I manage a branch of student media, which is something like running a society in that it causes me untold pain for very little reward. It's difficult to imagine how we'd get by without some kind of funding. However, I completely understand the argument that membership fees can prevent students from lower income backgrounds from getting involved with societies and sports clubs.
In particular, some of the membership fees to join sports clubs are astronomical. Boat Club charge £175 for a winter membership and £125 for a summer membership. Obviously, that's a large sum of money and is hard to justify. However, we don't know how much money it takes for the upkeep of equipment, team travel and putting on socials. That makes it difficult to know whether it's an inappropriate amount given the costs of running the society.
Again, from my own experience managing Newcastle Student Radio (NSR), there's a lot that people don't see that happens behind the scenes in terms of financing. Obviously being a branch of student media, we don't charge membership fees, as our funding comes from the Union. However, if we weren't funded in this way then we'd be unable to run the society. This year we've had to completely change our system from broadcasting in the studio to broadcasting remotely. Without any money coming in, we wouldn't have been able to broadcast at all. Our funding also covers the upkeep of our equipment, our licenses, socials and our entries for the Student Radio Awards.
Obviously I understand the arguments for abolishing membership fees, as they can be a barrier for students from low-income backgrounds as I mentioned earlier. However, membership fees are integral to the running of societies. Without them societies wouldn't be able to cope. Instead I would argue that more support for participation bursaries would give students a greater opportunity to get involved.
One of the biggest parts of student life is the societies you join. They are the basis for some of your greatest friendships, the inspiration for your future careers or simply just a well-deserved break from your degree.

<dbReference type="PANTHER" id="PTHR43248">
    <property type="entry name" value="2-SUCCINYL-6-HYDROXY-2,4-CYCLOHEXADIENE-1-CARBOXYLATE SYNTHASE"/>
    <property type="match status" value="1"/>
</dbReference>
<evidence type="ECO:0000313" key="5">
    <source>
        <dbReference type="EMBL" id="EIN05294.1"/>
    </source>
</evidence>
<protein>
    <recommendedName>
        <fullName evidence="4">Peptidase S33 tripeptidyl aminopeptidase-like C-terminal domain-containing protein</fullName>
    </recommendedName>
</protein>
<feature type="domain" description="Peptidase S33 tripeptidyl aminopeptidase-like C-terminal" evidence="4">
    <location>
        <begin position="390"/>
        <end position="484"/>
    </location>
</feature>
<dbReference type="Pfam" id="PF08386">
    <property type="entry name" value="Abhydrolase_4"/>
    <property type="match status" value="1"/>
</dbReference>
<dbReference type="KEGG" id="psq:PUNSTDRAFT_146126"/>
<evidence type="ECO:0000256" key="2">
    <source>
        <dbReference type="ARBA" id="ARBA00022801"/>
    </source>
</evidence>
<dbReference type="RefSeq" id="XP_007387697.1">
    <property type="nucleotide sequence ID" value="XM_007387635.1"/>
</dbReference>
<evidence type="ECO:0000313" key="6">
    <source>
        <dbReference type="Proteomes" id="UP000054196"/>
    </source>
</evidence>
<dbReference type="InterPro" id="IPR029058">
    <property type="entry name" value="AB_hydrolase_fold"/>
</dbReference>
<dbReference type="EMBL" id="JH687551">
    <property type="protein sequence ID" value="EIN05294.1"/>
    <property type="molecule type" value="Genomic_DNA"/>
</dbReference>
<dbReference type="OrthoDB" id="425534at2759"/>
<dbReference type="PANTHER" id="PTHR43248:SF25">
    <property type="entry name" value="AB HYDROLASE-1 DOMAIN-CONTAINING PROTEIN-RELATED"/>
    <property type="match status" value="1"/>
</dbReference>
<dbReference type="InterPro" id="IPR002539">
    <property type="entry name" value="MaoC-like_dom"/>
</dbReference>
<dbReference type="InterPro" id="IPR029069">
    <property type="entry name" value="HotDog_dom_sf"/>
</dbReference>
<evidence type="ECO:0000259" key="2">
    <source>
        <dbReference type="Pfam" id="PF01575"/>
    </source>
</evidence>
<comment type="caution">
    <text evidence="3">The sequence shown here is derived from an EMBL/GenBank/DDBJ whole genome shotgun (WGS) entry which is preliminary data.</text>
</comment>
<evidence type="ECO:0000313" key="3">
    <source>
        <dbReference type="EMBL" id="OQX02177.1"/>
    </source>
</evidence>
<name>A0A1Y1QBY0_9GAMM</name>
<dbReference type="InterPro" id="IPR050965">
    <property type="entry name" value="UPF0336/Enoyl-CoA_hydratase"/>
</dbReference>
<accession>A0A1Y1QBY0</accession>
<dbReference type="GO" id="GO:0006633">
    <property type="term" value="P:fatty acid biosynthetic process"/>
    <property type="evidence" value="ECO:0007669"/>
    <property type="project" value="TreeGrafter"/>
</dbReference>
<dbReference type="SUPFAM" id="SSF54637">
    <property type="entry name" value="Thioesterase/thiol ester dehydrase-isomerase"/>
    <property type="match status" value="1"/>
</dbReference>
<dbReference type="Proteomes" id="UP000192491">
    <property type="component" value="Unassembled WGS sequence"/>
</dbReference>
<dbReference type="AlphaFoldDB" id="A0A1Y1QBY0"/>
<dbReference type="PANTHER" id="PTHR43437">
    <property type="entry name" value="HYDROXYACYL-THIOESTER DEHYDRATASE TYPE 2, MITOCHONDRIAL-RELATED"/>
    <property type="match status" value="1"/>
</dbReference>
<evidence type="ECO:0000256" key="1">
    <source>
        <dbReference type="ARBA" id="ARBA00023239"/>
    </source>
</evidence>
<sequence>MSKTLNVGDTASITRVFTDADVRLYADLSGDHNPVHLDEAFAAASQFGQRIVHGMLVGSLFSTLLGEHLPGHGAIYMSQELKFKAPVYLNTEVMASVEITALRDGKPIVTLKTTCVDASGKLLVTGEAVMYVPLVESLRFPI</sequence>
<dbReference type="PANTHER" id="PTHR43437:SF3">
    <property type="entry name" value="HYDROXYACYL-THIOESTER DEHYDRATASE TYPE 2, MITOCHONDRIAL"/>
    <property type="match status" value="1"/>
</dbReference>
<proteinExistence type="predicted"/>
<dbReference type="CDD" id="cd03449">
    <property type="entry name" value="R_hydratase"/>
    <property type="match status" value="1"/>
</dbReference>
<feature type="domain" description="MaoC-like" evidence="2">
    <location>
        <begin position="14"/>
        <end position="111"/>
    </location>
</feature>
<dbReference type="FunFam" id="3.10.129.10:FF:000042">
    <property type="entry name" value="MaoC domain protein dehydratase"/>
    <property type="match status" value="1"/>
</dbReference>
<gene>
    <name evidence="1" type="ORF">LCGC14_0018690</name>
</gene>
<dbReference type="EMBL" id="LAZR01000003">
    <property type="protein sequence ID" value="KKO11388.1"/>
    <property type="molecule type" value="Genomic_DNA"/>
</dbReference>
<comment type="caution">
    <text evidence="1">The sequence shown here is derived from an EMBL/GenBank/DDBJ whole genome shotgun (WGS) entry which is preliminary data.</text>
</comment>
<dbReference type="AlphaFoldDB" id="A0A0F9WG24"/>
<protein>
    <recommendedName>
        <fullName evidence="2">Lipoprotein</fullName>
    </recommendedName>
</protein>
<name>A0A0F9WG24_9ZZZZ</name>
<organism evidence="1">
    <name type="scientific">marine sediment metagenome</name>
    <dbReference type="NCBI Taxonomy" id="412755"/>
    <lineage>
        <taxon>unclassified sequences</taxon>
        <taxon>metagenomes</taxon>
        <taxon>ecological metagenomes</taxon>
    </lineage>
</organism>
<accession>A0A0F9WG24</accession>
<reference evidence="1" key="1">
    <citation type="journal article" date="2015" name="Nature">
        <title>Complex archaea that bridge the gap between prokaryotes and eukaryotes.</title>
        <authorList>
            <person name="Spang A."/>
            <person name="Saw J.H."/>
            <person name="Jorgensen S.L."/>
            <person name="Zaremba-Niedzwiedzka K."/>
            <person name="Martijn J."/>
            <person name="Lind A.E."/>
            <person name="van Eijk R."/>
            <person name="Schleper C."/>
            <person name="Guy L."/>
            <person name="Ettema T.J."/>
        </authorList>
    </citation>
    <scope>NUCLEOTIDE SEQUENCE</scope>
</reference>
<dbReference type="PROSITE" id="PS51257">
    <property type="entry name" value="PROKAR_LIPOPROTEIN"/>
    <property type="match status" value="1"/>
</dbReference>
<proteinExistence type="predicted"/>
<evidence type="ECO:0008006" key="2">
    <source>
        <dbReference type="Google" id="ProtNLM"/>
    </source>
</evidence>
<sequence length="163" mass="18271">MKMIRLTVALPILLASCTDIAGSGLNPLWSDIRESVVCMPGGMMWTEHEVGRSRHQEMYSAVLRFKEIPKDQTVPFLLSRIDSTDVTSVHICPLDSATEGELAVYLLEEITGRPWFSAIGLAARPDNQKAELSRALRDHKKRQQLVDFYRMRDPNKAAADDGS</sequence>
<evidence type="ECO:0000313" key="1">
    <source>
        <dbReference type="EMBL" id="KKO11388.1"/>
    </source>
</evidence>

“But why do I have to spend five quid?” I hear someone shout from the back.
The answer may be a little crude, but spending that five pounds lets you meet a range of new people over many fun activities you might not have tried before. So yeah, friends cost five pounds.
Obviously, this isn’t true if you’re an extrovert, making friends with anyone and everyone. However, for introverts (like yours truly), societies like FILM-SOC were the doorway to me meeting many of my greatest friends. Societies are a guaranteed opportunity to meet someone with similar interests and you can use those to start a conversation. I found it a lot easier in first year to ask people “what did you think of the film?” than making awkward small talk in a club.
And as for that fiver you could have used at Shijos, what does it do for a society? Before becoming FILM-SOC treasurer I didn’t really have an idea either, but now I realise just how important it is.
Let’s use FILM-SOC as a completely unbiased example. For our members, buying membership got them entered into a raffle for three gift vouchers, priced at £25 each. That meant you were in with a chance at making a profit on your membership from the get-go. Getting membership lets you go on our radio show and join our production workshops to learn the ins and outs of filmmaking (£5 is a bit cheaper than a £9250 film degree).
And then there are the screenings. While we were mostly limited to Netflix parties, we are now starting to show newer releases like 1917 (2019) and have upcoming films not available on streaming services. Without your memberships, we would have had to pay for them out of pocket. And if none of that caught your fancy, that is just one of so so many societies to get involved in.
We all need a break from our degree every now and then, so why not join a society?
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